• Is it important for Johnson to distinguish himself from Schultz? Why or why not?

  • Read more about Johnson as the new CEO. How well is he handling the transition? What, if anything, should he do differently? He’s in a tough spot, wanting to create his own path but needing to be respectful to the previous leadership.

Google and Facebook Drop Forced Arbitration

Following Google employee walkouts and demands, both Google and Facebook have eliminated the requirement for employees to settle sexual harassment complaints internally. Tech companies Uber, Lyft, and Microsoft made the same change in the past couple of years.

Previously, all of these companies had clauses in their policies, which employees agree to when hired, that forced employees to give up their right to sue the company for sexual harassment.

Critics of forced arbitration say the policy puts victims at a disadvantage. Businesses are more likely to win cases in arbitration than in front of a judge. The internal practice also protects the company from public scrutiny and allows perpetrators to more easily get jobs in other companies, continuing the cycle of harassment.

Google CEO Sundar Pichai announced Google’s decision and other policy changes in an email to employees, which was posted on the company’s blog:

Hi everyone,

At Google we try hard to build a workplace that supports our employees and empowers them to do their best work. As CEO, I take this responsibility very seriously and I’m committed to making the changes we need to improve. Over the past few weeks Google’s leaders and I have heard your feedback and have been moved by the stories you’ve shared.

We recognize that we have not always gotten everything right in the past and we are sincerely sorry for that. It’s clear we need to make some changes.

Going forward, we will provide more transparency on how we handle concerns. We’ll give better support and care to the people who raise them. And we will double down on our commitment to be a representative, equitable, and respectful workplace.

Today, we’re announcing a comprehensive action plan to make progress. It’s detailed here and I encourage everyone to read it. Here are some of the key changes:

  • We will make arbitration optional for individual sexual harassment and sexual assault claims. Google has never required confidentiality in the arbitration process and arbitration still may be the best path for a number of reasons (e.g., personal privacy) but, we recognize that choice should be up to you. 

  • We will provide more granularity around sexual harassment investigations and outcomes at the company as part of our Investigations Report.

  • We’re revamping the way we handle and look into your concerns in three ways: We’re overhauling our reporting channels by bringing them together on one dedicated site and including live support. We will enhance the processes we use to handle concerns—including the ability for Googlers to be accompanied by a support person. And we will offer extra care and resources for Googlers during and after the process. This includes extended counseling and career support,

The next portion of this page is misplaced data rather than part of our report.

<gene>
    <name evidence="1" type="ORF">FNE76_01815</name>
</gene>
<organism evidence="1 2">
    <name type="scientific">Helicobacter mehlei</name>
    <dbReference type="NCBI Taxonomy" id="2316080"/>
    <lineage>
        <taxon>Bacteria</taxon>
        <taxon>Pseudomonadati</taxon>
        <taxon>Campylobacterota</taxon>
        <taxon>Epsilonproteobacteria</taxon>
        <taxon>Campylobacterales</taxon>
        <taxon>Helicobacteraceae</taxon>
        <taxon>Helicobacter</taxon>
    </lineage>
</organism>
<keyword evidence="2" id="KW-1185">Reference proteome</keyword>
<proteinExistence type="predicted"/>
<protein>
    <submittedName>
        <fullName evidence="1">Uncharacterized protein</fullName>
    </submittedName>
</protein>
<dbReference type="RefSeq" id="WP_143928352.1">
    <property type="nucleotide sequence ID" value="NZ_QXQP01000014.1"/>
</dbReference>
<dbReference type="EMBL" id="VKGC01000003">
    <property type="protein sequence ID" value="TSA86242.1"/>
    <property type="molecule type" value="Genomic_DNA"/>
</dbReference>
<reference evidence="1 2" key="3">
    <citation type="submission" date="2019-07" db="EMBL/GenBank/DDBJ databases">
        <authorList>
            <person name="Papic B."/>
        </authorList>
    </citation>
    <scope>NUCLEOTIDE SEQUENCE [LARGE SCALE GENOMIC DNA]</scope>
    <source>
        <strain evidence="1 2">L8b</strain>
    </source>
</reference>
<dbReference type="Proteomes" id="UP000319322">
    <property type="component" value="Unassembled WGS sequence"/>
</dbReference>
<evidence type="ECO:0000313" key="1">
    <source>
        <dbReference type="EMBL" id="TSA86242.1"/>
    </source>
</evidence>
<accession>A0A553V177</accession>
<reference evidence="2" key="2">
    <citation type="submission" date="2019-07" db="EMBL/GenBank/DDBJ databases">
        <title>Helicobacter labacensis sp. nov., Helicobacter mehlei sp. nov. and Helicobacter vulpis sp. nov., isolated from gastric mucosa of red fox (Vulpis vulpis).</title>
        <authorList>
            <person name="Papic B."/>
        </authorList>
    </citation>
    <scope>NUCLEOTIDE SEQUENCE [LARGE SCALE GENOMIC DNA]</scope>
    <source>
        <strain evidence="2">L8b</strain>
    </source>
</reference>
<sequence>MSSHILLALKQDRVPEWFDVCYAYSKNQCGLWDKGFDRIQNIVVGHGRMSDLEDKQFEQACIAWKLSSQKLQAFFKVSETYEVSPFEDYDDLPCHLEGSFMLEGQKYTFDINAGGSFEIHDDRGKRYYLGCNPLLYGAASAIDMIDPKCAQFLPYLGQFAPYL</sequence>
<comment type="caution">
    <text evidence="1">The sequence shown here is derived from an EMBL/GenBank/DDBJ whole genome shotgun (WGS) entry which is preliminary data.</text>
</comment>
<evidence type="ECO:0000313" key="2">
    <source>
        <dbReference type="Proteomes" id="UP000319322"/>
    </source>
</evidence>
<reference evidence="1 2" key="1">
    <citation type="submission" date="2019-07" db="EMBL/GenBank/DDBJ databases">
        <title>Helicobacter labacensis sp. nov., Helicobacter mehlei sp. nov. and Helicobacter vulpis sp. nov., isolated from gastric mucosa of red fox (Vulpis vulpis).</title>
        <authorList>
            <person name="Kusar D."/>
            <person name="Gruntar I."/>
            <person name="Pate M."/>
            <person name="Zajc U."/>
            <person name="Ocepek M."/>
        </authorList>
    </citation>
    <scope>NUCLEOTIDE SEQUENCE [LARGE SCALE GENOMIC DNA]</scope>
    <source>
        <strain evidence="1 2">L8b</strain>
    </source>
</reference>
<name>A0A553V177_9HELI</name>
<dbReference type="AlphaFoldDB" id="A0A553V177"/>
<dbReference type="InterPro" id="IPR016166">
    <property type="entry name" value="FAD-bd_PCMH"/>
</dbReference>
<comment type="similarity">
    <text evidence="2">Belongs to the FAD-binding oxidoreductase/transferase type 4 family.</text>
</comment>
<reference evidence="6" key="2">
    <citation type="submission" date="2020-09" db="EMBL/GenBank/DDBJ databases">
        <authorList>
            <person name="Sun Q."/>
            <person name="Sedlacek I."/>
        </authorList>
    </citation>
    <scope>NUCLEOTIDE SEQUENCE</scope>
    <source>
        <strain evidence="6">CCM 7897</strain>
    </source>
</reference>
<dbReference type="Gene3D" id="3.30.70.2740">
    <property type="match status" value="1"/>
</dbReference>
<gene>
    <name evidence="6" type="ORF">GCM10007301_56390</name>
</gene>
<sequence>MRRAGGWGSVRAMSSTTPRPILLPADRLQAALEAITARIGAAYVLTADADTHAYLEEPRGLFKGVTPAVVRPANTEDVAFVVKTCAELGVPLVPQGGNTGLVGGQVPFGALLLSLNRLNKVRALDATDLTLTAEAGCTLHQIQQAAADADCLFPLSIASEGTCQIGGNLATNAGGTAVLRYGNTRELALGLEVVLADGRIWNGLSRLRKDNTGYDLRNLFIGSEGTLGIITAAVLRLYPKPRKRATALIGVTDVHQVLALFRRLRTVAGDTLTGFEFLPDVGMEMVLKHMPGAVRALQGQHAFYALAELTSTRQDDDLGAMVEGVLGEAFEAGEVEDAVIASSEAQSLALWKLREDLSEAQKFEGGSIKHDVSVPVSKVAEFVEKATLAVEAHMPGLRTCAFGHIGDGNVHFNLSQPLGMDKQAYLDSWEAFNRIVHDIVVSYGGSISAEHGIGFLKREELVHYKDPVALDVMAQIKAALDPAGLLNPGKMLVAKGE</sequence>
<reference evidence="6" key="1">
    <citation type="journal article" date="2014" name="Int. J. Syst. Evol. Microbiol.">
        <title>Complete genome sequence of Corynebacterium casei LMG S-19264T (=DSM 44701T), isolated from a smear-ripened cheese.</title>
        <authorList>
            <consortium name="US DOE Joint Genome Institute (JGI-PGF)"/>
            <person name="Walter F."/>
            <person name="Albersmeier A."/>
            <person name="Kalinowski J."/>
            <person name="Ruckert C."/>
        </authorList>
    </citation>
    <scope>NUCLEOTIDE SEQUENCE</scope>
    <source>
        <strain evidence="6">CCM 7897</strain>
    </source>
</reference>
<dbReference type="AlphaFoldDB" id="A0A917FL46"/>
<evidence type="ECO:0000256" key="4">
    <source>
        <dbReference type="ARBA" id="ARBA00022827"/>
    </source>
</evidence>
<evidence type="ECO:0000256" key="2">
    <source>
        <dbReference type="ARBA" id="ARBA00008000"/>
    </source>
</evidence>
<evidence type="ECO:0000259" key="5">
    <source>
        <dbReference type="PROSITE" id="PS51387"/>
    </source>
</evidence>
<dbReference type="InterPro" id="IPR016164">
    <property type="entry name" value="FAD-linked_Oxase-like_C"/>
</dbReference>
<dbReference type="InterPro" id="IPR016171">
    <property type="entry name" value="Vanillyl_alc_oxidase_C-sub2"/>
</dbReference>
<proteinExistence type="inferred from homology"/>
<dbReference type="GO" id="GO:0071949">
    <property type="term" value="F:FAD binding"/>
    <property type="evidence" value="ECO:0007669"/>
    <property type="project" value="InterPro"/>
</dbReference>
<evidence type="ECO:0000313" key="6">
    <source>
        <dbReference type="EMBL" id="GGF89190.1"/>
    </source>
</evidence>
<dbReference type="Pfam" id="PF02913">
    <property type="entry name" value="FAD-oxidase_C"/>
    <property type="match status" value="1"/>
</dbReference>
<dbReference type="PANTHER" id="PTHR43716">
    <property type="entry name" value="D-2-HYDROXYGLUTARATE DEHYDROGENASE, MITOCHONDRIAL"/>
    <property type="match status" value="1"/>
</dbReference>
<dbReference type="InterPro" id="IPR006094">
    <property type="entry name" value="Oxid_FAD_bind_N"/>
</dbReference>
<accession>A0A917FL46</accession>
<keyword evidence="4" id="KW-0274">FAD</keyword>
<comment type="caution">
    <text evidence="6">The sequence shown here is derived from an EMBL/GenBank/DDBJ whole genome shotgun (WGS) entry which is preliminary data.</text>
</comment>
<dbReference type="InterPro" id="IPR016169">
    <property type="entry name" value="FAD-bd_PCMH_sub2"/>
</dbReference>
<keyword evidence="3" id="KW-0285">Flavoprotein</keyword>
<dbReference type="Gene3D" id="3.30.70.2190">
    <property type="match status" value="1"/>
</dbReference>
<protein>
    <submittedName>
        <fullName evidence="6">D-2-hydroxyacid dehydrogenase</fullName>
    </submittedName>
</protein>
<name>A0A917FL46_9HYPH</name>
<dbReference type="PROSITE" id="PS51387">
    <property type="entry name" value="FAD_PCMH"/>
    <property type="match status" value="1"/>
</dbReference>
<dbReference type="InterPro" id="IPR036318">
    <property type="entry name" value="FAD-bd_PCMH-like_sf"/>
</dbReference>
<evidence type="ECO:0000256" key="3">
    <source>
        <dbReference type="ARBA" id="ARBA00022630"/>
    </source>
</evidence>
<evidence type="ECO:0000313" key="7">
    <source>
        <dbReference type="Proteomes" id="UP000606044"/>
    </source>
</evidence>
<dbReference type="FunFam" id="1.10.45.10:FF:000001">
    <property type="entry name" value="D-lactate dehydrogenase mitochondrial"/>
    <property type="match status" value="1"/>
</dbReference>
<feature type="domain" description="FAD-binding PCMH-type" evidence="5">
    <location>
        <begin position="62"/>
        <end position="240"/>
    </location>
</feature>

• We will update and expand our mandatory sexual harassment training. From now on if you don’t complete your training, you’ll receive a one-rating dock in Perf (editor's note: Perf is our performance review system). 

  • We will recommit to our company-wide OKR around diversity, equity and inclusion again in 2019, focused on improving representation—through hiring, progression and retention—and creating a more inclusive culture for everyone. Our Chief Diversity Officer will continue to provide monthly progress updates to me and my leadership team. 

I hope you’ll take the time to read the full range of actions we’re announcing today.

Thank you all for the feedback you’ve shared with us. This is an area where we need to continually make progress and are committed to doing so. We often hear from Googlers that the best part of working here is other Googlers. Even in difficult times, we are encouraged by the commitment of our colleagues to create a better workplace. That’s come through very strongly over the past few weeks.

-Sundar

Image source.

Discussion:

  • Analyze Pichai’s message: the audience, communication objectives, organization, writing style, etc. What works well, and what could be improved?

  • Overall, how well does the message address employees’ concerns?

  • Pichai mentions that privacy may be a reason employees choose the arbitration process, but the Times article says arbitration mostly protects the company’s privacy? Should Pichai have omitted this line?

  • What, if any, downsides do you see of Google responding to employees’ demands in this way?

Teacher Recommendation Letters Influence Harvard Decision

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Details about Harvard’s admissions process are surfacing during the trial about how the university’s “race-conscious” decision policy may adversely affect Asian-Americans. The entire guidebook for admissions decisions in 2014 was entered into evidence.